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From the archives: Goodbye Gary Arber
I’m taking the summer to reflect on the purpose (and potential new format?!) of this newsletter. So, to tide you over, I’m sharing one of my favourite stories from the past.
I’ve been spending a lot of time lately thinking about what I want this newsletter to be. I am the kind of person who, when I commit to doing something (even if that commitment is to myself more than anyone else), I am compelled to do it. At the beginning of the year, I wrote in my ‘2023 ambitions’ list that I would continue to send this newsletter fortnightly, so I am going to do that!
But I also have to admit that, alongside a demanding senior managerial day job, and ensuring that I allow myself the recreational time to (both digitally and physically) indulge the curiosity that fuels this newsletter, I sometimes lack the time and/or motivation to research, write, and edit a story I feel proud enough to share with you.
As we’re increasingly encouraged these days – I have to ‘be kind to myself’ and accept that I can’t do it all. And also acknowledge that I’m probably the only person expecting myself to be able to.
So, I’m granting myself a summer break for a few weeks. I’m going to spend the time thinking about what I enjoy most about this newsletter, about my writing and curiosity practice, and how I can combine that with giving you, my subscribers, a fortnightly instalment that is interesting and worth the commitment you’ve shown by signing up to hear from me.
While I do that, I’m going to share some of my favourite stories that I’ve written in the past.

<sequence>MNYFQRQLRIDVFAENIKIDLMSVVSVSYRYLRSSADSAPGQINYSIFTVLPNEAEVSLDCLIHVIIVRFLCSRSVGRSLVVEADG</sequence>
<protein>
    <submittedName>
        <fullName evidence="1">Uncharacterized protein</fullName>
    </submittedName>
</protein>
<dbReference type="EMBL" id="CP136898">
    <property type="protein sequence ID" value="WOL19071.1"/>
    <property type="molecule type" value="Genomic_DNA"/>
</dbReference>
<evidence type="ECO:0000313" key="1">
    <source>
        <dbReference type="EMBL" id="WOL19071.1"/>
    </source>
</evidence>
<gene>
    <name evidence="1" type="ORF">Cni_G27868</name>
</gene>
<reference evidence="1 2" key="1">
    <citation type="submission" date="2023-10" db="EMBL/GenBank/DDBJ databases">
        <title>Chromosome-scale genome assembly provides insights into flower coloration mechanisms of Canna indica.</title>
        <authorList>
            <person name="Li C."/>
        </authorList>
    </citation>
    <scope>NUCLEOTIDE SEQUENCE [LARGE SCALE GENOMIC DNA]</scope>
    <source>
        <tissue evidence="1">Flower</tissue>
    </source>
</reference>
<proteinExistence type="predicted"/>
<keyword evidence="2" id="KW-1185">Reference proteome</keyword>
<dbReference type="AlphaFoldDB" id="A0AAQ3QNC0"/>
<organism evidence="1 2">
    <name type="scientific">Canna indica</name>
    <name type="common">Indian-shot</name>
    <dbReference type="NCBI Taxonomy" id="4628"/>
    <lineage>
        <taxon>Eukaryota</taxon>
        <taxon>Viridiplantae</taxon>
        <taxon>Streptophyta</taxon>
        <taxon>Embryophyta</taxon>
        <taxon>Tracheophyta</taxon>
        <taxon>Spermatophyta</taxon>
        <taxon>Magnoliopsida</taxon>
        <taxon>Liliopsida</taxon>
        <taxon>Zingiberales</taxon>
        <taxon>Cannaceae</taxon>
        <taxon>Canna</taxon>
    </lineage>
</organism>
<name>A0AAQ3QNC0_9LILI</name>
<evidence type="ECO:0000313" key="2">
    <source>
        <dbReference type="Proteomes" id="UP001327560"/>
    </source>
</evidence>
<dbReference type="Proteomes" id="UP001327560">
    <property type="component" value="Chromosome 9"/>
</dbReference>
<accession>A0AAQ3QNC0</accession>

Today’s piece combines two of my favourite subjects – social history and the art and practice of printing/publishing.
I hope you enjoy it, and thank you for your patience while I indulge in my summer of reflection.
Goodbye Gary Arber
From May 2014
By the time you read this, Arber’s will be gone. WF Arber and Co Ltd printing works, run by three generations of Arber men over 117 years, shut its doors for the last time this month, marking the end of one of the oldest surviving businesses on Roman Road in Bow, East London.
I met Gary, the final proprietor and grandson of founder Walter Francis, in March, as the big clean-up and clean-out of his notoriously disorderly shop was in the early stages.
Gary laid the blame for the “death” of Arber’s squarely at the feet of Tower Hamlets council, citing high business rates and harsh parking restrictions. But despite an understandable grudge against the local government, Gary said he had no regrets about closing down, and that he wouldn’t miss the place.
“No,” he said, “I’m a wildlife photographer in my other life. I’ve got a big garden with three greenhouses and three ponds, so plenty to occupy me. And I’ve got a wife who’ll find me jobs. I’ll be too busy (to miss it).”
There was no possibility of a fourth generation taking over, Gary said: “My children didn’t want to know. They’re girls, and I was strict, got them a good education, so they’re too posh.”
But then again, Gary hadn’t intended to take over the business from his father back in the 1950s, either. Although he had worked casually at the shop as a teenager, his first career choice was pilot.